Want CNET to notify you of price drops and the latest stories?

Electronic Arts planning to lay off 500 or more employees?

The gaming company hasn't had an easy time of it lately, and reportedly has layoffs in the offing to help set the ship aright.

Don Reisinger
Former CNET contributor Don Reisinger is a technology columnist who has covered everything from HDTVs to computers to Flowbee Haircut Systems. Besides his work with CNET, Don's work has been featured in a variety of other publications including PC World and a host of Ziff-Davis publications.
Don Reisinger
2 min read

Electronic Arts might soon cut between 5 percent and 11 percent of its staff, according to a new report.

Derek Andersen over at Startup Grind is reporting, citing "multiple sources," that the gaming publisher is planning to lay off between 500 and 1,000 employees. Andersen doesn't know exactly when the layoffs will be announced, but he says that they could come down as early as this week.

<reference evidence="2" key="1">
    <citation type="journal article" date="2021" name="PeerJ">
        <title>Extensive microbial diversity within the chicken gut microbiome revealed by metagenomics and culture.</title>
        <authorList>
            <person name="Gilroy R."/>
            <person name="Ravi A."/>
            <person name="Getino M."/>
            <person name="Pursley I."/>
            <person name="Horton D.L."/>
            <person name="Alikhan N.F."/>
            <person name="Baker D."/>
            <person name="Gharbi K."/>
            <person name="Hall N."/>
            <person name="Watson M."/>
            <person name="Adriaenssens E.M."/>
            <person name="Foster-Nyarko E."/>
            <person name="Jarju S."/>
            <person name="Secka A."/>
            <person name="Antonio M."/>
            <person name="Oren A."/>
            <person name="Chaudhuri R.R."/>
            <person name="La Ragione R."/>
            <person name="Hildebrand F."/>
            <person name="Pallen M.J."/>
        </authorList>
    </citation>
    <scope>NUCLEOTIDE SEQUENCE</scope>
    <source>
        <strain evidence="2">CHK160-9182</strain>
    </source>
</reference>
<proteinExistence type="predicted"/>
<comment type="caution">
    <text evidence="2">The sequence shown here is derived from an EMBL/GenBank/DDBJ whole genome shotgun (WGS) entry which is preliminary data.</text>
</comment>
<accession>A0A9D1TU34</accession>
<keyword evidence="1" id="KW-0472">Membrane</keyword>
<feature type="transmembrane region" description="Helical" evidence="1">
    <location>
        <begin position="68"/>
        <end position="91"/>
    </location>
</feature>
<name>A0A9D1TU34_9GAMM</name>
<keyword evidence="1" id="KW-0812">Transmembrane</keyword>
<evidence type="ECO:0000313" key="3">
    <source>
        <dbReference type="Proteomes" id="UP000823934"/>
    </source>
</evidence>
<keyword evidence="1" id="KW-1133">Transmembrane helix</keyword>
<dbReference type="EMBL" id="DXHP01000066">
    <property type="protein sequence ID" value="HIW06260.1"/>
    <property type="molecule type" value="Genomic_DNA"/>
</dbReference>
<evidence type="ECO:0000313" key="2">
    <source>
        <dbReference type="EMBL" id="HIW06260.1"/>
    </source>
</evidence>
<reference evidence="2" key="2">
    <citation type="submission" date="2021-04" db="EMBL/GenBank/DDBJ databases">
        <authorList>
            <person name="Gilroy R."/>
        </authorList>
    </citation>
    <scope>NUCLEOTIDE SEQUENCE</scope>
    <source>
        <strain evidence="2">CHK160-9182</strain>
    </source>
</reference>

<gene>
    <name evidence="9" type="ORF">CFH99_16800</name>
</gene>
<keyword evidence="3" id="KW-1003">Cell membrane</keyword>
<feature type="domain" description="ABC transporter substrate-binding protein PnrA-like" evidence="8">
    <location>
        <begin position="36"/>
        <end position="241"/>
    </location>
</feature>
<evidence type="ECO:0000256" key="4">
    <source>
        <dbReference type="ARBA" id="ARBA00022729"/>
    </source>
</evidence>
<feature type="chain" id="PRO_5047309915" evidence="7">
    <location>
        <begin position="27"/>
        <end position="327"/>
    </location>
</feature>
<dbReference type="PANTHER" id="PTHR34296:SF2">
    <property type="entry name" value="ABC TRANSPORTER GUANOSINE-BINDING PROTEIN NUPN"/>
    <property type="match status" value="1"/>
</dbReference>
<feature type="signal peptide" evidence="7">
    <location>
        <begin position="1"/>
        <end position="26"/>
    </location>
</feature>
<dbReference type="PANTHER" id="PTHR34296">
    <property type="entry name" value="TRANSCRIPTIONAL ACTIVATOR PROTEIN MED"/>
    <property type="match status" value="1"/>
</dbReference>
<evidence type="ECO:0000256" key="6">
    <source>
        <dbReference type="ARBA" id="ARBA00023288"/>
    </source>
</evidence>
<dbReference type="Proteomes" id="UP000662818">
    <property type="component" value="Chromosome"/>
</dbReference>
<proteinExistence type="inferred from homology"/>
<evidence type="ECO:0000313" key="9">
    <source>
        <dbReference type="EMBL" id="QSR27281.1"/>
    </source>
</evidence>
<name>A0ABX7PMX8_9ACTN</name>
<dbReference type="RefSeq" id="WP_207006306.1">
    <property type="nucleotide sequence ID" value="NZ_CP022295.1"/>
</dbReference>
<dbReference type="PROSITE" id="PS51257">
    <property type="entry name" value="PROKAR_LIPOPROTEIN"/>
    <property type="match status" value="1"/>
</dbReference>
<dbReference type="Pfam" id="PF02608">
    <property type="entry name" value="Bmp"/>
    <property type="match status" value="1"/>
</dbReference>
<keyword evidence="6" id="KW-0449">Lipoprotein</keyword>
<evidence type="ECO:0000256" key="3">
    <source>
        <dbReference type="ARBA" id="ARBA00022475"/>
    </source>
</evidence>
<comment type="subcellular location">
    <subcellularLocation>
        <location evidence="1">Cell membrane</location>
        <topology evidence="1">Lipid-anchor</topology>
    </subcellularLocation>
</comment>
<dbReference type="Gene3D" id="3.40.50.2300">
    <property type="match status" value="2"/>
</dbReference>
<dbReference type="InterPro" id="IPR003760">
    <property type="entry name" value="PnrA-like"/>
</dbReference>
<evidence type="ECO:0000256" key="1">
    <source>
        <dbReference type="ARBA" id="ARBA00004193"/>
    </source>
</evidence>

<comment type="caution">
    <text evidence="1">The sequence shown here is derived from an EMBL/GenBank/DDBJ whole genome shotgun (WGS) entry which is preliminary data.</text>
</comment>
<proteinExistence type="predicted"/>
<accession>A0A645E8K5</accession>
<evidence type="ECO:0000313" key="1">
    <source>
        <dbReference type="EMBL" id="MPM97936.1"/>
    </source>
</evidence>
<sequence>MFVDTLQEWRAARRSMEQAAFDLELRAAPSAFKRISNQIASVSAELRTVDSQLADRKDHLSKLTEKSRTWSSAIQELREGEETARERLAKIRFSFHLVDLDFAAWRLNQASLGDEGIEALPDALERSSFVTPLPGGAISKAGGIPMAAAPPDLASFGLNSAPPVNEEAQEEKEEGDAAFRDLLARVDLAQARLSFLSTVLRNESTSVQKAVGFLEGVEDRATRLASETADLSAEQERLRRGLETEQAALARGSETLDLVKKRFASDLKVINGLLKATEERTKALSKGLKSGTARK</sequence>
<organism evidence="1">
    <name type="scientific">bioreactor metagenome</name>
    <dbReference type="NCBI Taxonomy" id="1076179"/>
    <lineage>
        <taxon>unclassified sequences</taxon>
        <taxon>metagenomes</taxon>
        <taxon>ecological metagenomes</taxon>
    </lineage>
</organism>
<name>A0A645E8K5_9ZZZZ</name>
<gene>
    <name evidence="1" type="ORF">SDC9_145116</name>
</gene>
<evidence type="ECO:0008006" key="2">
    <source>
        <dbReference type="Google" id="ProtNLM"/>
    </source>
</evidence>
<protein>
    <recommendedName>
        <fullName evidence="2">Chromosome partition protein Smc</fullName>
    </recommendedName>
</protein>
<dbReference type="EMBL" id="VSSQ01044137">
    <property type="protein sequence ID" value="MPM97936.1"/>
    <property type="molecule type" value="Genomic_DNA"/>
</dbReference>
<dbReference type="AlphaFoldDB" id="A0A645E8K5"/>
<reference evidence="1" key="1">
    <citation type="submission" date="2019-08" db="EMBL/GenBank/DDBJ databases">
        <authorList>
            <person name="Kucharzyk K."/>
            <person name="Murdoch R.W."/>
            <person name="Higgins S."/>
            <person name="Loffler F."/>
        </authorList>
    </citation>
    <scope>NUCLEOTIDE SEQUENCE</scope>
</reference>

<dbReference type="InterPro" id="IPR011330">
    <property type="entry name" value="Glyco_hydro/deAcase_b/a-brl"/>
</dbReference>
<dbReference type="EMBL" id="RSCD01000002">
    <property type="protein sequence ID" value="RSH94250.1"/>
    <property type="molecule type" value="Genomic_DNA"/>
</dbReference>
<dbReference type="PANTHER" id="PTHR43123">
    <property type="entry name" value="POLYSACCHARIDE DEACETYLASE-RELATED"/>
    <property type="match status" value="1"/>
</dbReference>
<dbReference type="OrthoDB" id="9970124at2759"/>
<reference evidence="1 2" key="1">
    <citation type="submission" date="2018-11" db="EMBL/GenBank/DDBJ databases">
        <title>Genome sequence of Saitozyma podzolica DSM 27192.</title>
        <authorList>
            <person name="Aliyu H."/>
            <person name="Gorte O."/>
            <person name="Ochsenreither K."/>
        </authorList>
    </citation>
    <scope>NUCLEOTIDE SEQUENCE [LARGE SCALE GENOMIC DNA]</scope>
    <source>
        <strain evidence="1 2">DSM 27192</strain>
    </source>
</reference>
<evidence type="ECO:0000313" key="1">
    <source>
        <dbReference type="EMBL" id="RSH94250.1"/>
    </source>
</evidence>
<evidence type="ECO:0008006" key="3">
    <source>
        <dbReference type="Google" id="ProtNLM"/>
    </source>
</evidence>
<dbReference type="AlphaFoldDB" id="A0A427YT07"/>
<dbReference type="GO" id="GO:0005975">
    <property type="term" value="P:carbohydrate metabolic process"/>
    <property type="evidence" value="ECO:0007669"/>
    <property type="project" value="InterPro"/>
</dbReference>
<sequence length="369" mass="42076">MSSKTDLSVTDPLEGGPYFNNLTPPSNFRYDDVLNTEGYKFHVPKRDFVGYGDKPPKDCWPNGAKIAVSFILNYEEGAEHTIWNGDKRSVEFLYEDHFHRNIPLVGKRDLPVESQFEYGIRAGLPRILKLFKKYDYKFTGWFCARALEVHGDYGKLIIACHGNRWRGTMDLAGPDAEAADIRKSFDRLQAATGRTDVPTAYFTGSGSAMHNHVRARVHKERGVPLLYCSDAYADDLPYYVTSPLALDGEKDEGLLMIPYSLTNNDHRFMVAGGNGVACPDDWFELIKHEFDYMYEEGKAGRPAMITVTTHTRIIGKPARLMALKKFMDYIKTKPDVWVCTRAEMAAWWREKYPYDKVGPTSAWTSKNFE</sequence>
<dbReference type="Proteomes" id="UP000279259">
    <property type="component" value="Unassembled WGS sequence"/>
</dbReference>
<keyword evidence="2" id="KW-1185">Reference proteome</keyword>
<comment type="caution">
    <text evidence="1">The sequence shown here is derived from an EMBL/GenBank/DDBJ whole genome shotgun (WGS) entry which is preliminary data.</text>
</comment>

When examining EA both now and over the last few quarters, it might not be all that surprising that the company is looking to lay off employees. During its last-reported quarter, ended December 31, a crucial period for the publisher that includes holiday shopping, it lost $205 million. In the previous quarter, its losses hit $340 million.

Those poor results preceded the embarrassing revelation earlier this month from the Consumerist, which found that Americans believe EA is the worst company in the country. In addition, the company's biggest launch of the year, Mass Effect 3, was criticized by gamers for a lackluster ending that put a rather disappointing final note on a hugely beloved franchise.

Investors have certainly noticed all the trouble EA is experiencing. This year alone, the company's shares are down 21.5 percent to $16.18, and over the last five years, its stock has lost 70 percent of its value. Obviously something needs to be done, and unfortunately, the company reportedly believes it's layoffs.

EA shares are up 7 cents in early trading today. The company did not immediately respond to CNET's request for comment on the Startup Grind report.